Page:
Botswana is inching closer to hosting a United States of America military airfield, a move that has angered Zimbabwe president Robert Mugabe who has for years accused USA of regime change agenda in the troubled Southern African nation.
Former president Thabo Mbeki earlier this year revealed that the US and UK so badly wanted President Robert Mugabe removed that South Africa had to send government minister Lindiwe Sisulu to tell them to back off.
“There were others in the world, led particularly by the UK, who opposed our approach of encouraging the Zimbabweans to decide their future. These preferred regime change – the forcible removal of President Mugabe and his replacement by people approved by the UK and its allies,” wrote Mbeki.
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“In the period preceding the 2002 Zimbabwe Elections, the UK and the US in particular were very keen to effect this regime change and failing which to impose various conditions to shorten the period of any Mugabe Presidency.
“Our then Minister of Intelligence, Lindiwe Sisulu, had to make a number of trips to London and Washington to engage the UK and US governments on their plans for Zimbabwe, with strict instructions from our government to resist all plans to impose anything on the people of Zimbabwe, including by military means.”
This is not the first time that Botswana, which is the current chair of the regional bloc SADC, is linked to the US military projects. Speculation was rife in the 1990s that Botswana was hosting a United States airbase.
The US embassy in Gaborone this week confirmed that plans are at an advanced stage to set up a military airfield in Botswana.
There are claims that with the planned military airfield, a heavy American military presence in Botswana is also anticipated.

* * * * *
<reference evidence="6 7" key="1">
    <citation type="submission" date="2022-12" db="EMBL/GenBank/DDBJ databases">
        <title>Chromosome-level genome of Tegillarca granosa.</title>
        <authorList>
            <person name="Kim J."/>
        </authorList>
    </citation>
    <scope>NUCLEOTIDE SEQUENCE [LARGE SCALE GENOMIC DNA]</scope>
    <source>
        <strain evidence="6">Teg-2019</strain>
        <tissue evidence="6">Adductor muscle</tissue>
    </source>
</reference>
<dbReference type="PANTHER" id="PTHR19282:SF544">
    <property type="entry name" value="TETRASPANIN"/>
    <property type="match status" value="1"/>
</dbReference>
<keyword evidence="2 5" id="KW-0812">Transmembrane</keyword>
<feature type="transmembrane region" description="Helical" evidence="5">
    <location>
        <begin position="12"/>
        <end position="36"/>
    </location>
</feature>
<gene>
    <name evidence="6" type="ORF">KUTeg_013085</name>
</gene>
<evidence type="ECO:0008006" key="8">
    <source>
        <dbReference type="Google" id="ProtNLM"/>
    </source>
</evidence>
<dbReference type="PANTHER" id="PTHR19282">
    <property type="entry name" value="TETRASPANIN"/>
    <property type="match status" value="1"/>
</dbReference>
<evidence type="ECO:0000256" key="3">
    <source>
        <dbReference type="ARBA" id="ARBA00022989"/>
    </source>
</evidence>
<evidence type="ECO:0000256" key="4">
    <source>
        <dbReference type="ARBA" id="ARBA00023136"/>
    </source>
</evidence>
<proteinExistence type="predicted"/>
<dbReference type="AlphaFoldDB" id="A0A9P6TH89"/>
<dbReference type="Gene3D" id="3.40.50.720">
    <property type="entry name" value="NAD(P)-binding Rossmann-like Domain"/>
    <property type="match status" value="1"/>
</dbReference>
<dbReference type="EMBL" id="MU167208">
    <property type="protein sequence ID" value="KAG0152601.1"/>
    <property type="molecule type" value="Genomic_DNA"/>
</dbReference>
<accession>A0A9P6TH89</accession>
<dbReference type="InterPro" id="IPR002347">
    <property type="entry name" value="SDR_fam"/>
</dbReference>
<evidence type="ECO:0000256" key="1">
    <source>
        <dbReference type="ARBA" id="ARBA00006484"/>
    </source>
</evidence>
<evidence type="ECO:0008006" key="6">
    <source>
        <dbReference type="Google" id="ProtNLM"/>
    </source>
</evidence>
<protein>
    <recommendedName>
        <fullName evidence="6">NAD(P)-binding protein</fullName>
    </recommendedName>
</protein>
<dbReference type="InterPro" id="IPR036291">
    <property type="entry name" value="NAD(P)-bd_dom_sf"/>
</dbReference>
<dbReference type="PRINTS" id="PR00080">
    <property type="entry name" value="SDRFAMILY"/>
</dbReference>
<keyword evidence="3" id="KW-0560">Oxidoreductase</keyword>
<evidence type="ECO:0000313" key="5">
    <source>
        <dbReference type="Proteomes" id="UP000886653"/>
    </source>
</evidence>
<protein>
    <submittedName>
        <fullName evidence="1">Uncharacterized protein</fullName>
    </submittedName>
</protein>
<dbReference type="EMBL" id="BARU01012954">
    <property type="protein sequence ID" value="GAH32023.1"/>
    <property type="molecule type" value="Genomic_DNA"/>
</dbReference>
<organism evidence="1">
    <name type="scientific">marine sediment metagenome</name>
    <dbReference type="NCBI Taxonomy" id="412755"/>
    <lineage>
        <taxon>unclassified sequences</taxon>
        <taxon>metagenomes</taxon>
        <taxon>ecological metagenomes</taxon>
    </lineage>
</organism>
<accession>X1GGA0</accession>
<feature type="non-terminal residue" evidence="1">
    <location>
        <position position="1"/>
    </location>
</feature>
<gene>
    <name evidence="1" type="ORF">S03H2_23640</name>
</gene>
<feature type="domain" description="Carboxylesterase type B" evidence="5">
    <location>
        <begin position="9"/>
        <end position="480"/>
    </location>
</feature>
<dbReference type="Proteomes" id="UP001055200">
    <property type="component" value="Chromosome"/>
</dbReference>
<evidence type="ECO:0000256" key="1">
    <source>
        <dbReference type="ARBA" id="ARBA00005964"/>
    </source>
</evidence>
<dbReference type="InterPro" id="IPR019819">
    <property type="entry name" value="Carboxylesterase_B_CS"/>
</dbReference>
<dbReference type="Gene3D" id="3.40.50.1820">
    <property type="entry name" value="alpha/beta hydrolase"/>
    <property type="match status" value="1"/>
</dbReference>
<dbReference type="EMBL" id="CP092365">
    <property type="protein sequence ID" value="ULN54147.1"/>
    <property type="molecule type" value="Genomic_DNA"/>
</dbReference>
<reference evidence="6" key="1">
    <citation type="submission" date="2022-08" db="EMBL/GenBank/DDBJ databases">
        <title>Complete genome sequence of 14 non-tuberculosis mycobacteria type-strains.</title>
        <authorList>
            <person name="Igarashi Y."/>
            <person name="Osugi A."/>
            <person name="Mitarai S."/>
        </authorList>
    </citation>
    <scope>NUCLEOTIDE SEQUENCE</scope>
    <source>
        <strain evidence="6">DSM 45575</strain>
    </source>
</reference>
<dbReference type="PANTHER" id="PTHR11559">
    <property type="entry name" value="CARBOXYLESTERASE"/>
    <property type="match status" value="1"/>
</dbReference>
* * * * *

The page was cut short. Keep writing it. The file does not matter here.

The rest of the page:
Sunday Standard was unable to establish whether the anticipated mini-airbase would be built inside Thebephatswa Airbase or at a different location in the country.
In 2013 both the Botswana Defence Force (BDF) and US embassy denied speculation that the construction of a military facility bankrolled by the US Department of Defence to the tune of P100 million inside Thebephatshwa Air Base could in future become a doorway for America’s Africa Command (Africom).
Responding to Sunday Standard queries, US embassy spokesperson Ephraim Keoreng said,
“Any construction will depend upon the future availability of funding. These projects may focus on either airfield or support infrastructure necessary to move, train, lodge, and feed soldiers.”
The latest American military project has reignited speculation that Botswana is now a step closer to hosting Africom. There are even claims that the anticipated mini-base is expected to be under the leadership of Africom.
The outgoing commander of US. Army Africa Maj. Gen. Darryl Williams told the United States based military publication, that the American army will soon be responsible for a fifth security location site (military airfield), “slated to be stood up soon in Botswana.”
“We have very austere, lean, lily pads, if you will, all over Africa now,” Williams said.
Keoreng added that “based on the excellent cooperation in 2012 and our strong bilateral partnership, the United States would like Botswana to host Exercise SOUTHERN ACCORD again.”
“If Botswana does host another exercise, the United States will examine additional construction projects to support participants,” said Keoreng.
Reports indicate that Africa is the only continent in the world that remains without permanent US military presence, though several bases with American troops are dotted across various regions.
Botswana will join other four African countries that are currently hosting American military airfield and the American army will be in charge of the mini-airbase.